Have you ever lost something – say, your favorite pair of sunglasses, or your reason to get out of bed in the morning – and then recovered it in a really unexpected way?

If so, then you’ll resonate with the reason behind the name, “A Wish Come Clear.”

The phrase is my younger brother Willie’s brainchild. Willie is smart and creative, funny and sweet. He also has autism, and he struggles with self-injurious behavior.

Willie is a perfectionist who prefers to write in erasable ink, yet he finds intentional errors hilarious. He loves to put his shirt on backwards and his shoes on the wrong feet. And instead of saying, “It’s a wish come true,” he’ll proclaim, “It’s a wish come … blue!” or “A wish come … clear!”

For as long as I can remember, I have been terrified of making mistakes. Here’s my rap sheet: honors student, team leader, high-achiever, and recovering perfectionist.

But my life underwent a revolution on the day I discovered that certain Native American artisans weave small, purposeful mistakes into each blanket. They do with their art what Willie does with his jokes.

Why? Because they believe that the ‘mistake’ is the very space that allows Spirit to move in and out of the fabric.

A Wish Come Clear is just such a place.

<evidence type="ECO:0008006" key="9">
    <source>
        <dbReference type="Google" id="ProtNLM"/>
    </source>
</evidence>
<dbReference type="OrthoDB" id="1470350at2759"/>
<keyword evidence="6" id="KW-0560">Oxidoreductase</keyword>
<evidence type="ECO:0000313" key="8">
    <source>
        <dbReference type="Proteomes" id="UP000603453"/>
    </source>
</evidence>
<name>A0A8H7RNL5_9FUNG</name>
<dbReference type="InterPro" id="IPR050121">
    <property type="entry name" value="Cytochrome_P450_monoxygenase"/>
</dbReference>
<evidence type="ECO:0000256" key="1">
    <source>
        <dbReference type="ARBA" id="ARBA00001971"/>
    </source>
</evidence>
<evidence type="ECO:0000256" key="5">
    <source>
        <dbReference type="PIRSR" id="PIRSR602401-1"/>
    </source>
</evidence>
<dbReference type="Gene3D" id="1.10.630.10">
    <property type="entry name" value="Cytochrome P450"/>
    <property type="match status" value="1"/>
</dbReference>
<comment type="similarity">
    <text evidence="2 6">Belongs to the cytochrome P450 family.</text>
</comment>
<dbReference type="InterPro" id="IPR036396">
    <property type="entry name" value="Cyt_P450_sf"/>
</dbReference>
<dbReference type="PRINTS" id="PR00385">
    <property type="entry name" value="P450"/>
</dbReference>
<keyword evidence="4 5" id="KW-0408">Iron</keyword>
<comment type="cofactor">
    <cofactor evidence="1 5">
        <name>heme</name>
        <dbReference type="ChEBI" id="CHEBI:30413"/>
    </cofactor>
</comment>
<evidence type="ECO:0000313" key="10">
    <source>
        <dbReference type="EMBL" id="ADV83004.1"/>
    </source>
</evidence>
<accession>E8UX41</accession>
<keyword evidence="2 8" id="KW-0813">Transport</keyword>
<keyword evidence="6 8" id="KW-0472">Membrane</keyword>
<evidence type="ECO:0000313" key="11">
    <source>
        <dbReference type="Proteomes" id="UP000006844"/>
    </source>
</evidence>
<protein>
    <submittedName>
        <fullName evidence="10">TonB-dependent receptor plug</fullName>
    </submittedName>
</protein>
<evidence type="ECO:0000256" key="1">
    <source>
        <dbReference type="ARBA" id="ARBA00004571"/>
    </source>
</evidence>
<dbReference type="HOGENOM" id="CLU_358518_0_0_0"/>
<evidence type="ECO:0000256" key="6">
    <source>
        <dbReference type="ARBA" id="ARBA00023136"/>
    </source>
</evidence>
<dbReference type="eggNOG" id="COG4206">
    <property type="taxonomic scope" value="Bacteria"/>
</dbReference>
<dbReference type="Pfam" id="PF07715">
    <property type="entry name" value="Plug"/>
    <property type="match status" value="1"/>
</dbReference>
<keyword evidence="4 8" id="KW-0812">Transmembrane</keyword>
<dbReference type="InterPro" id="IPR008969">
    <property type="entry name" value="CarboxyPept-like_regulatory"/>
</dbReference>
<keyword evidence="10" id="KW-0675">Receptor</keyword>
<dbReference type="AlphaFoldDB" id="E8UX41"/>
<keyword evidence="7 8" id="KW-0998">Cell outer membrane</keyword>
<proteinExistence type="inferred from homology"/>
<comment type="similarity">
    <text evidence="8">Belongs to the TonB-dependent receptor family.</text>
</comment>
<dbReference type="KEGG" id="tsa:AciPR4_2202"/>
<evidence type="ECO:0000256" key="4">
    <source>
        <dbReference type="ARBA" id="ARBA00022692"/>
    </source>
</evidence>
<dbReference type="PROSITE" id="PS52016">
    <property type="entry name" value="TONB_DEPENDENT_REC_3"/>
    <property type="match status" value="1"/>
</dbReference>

If you wrestle with fear, self-recrimination, and shame, then you are welcome here. And if you practice forgiveness and rising again when you fall, then you are gladly received.

Here, we seek the sacred inside the ordinary, the light within the darkness.

Our journey is long, and invariably, we get lost along the way. We forget what we know. Our vision becomes clouded by life’s chaos and difficulty. And that’s why we need a place like this, one that gives us permission to remember what’s real.

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Telling true, resonant stories guides us homeward. Stories are like mirrors, both reflecting our current condition and illuminating a way forward.

For example: When Willie was diagnosed with autism at age three, I’d never been to church. At just five years old, I didn’t have a God concept, but somehow, I’d arrived at a very clear idea of heaven.

I believed that heaven would be a place where I could talk freely with my brother. It would be a place without the limits of autism on his part or ignorance on mine, a place where I could pose questions and receive complete answers.

In heaven, I could query Willie about the smallest details. I could ask him if Cheerios really were his favorite cereal or if he ate them simply because that’s what mom bought. I wanted a window into Willie’s mind and heart, and that desire formed the basis of my spiritual life.

For me, paradise is about connection, breaking down barriers between beloved people. So that’s the vision for this site: to be a little glimpse of heaven, a place where walls fall down and connections happen.

In a word, A Wish Come Clear is about homecoming. It’s about the lifelong odyssey we undertake to reunite with ourselves and each other.



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